Poll Numbers on Congress Wouldn’t Surprise Mark Twain

Photograph by United States Library of Congress

Mark Twain

With Congress in full swing — after a fashion — for more than a month now, its members might be disappointed to learn that no significant upturn has occurred in their low public esteem.

A Fox News poll released earlier this week showed 77 percent of voters giving lawmakers a thumbs down, with a mere 17 percent expressing approval of their job performance. The numbers are in line with results from other polls in January, though not quite as bad as the most negative findings at that time — the 12 percent positive, 82 percent negative view of Congress in a CBS News/New York Times survey.

The lawmakers at least can be thankful that Fox News didn’t follow the lead of the Public Policy Polling folks who, in a widely publicized report early last month, paired Congress with a long list of unpleasantries and often found it wanting. For instance, root canals, head lice, colonoscopies, traffic jams and Donald Trump all were rated more popular. The match-up with Trump, admittedly, was a close call: the Donald came in with 44 percent backing, compared with 42 percent preferring our solons.

One final bit of possible solace for the denizens of Capitol Hill — the image problem they face is nothing new. We recently ran across these pointed passages in “The Gilded Age,” a cynical take on post-Civil War Washington that was co-authored by Mark Twain and gave the name to the era it satirized:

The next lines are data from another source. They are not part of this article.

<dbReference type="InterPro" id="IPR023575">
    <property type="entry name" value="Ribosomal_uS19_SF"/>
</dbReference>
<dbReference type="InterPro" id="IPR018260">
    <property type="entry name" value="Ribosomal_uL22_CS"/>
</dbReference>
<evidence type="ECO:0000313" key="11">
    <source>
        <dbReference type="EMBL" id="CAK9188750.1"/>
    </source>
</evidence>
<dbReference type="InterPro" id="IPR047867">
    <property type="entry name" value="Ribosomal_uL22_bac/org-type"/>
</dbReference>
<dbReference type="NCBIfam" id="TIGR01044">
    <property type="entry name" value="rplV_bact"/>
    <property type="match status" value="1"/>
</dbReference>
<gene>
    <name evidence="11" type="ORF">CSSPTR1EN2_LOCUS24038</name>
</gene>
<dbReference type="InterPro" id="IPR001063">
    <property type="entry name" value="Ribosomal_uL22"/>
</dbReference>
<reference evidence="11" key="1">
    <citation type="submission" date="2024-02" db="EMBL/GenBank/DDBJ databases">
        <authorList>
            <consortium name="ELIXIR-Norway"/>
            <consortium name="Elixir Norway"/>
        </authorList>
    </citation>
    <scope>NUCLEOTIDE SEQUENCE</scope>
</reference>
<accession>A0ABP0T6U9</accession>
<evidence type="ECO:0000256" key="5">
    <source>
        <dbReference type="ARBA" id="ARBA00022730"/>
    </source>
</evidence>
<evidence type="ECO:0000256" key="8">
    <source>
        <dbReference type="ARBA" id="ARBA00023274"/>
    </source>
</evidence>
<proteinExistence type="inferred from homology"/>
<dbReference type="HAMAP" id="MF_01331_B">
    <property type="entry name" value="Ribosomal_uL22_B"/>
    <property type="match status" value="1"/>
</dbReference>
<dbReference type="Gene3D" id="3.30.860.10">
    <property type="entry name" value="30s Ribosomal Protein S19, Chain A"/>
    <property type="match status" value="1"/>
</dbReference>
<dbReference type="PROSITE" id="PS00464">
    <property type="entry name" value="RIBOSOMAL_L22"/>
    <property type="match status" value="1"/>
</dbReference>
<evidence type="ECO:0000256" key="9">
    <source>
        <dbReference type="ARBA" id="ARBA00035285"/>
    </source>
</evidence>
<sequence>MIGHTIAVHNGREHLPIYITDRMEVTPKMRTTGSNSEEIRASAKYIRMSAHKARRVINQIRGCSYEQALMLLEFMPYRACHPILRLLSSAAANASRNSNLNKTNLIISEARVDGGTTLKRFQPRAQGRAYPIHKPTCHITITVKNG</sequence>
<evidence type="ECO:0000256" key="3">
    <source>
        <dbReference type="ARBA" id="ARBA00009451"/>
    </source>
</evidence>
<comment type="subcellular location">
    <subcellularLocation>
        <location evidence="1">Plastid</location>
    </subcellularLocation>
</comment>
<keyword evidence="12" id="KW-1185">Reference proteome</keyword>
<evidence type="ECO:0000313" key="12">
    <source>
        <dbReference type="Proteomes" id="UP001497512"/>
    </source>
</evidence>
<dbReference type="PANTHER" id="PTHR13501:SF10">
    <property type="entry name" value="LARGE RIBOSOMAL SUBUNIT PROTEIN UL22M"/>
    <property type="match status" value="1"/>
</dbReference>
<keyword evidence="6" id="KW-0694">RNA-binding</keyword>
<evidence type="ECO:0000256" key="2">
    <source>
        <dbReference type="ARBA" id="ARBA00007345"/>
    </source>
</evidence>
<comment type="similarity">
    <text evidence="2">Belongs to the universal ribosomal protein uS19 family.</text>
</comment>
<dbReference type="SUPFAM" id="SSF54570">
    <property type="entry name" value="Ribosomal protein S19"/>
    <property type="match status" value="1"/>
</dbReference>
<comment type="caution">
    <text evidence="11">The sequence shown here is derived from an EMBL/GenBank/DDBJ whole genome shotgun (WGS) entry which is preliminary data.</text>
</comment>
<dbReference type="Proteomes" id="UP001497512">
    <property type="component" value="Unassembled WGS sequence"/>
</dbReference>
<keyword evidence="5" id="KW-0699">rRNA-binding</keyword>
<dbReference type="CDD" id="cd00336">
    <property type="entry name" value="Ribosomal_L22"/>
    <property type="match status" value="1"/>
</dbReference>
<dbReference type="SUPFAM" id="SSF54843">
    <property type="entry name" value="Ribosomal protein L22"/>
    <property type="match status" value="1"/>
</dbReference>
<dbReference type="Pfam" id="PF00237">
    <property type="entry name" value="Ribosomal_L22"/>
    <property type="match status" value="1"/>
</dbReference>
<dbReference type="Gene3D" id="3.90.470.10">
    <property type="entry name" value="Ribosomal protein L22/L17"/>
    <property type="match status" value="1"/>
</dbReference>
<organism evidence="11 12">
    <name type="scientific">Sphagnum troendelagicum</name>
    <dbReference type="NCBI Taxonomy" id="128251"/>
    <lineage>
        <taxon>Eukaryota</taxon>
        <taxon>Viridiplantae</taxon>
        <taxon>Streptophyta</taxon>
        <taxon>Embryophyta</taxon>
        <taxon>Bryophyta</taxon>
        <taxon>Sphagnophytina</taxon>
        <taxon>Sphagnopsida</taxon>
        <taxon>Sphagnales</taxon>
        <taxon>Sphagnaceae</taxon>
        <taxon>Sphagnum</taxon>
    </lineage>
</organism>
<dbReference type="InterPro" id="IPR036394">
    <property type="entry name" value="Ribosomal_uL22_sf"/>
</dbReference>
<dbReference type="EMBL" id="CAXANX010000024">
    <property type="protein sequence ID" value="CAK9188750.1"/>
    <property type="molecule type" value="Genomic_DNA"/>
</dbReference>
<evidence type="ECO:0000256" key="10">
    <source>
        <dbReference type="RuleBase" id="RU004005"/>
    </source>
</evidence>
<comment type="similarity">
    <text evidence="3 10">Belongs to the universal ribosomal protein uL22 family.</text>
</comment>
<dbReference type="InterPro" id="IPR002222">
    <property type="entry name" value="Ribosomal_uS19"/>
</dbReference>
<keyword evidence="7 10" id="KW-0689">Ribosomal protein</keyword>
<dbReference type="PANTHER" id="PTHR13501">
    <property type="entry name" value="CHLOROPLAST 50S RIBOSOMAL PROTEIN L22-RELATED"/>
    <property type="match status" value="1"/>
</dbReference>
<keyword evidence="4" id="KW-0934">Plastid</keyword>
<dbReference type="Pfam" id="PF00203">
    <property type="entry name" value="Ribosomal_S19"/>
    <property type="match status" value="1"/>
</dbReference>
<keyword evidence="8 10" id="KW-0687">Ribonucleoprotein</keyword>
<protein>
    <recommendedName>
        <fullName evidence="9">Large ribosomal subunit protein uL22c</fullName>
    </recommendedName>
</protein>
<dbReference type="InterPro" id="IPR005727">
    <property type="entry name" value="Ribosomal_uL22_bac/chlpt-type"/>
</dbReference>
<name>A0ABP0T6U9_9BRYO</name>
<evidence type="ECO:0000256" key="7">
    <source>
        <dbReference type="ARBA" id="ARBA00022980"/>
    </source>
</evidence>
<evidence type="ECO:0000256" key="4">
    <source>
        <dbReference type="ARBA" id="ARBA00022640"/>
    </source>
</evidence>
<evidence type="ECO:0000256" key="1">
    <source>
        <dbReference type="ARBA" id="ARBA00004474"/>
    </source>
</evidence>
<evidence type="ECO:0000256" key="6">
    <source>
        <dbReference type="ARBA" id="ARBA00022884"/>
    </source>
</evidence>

“If you inquire around a little, you will find that there are more boardinghouses to the square acre in Washington than there are in any other city in the land, perhaps. If you apply for a home in one of them, it will seem odd to you to have the landlady inspect you with a severe eye and then ask you if you are a member of Congress. Perhaps, just as a pleasantry, you will say yes. And then she will tell you that she is “full.” Then you show her her advertisement in the morning paper, and there she stands, convicted and ashamed. She will try to blush, and it will be only polite in you to take the effort for the deed. She shows you her rooms, now, and lets you take one—but she makes you pay in advance for it. That is what you will get for pretending to be a member of Congress. If you had been content to be merely a private citizen, your trunk would have been sufficient security for your board. …”

“We are now reminded of a note which we have received from the notorious burglar Murphy, in which he finds fault with a statement of ours to the effect that he had served one term in the penitentiary and also one in the U. S. Senate. He says, `The latter statement is untrue and does me great injustice.’ ”

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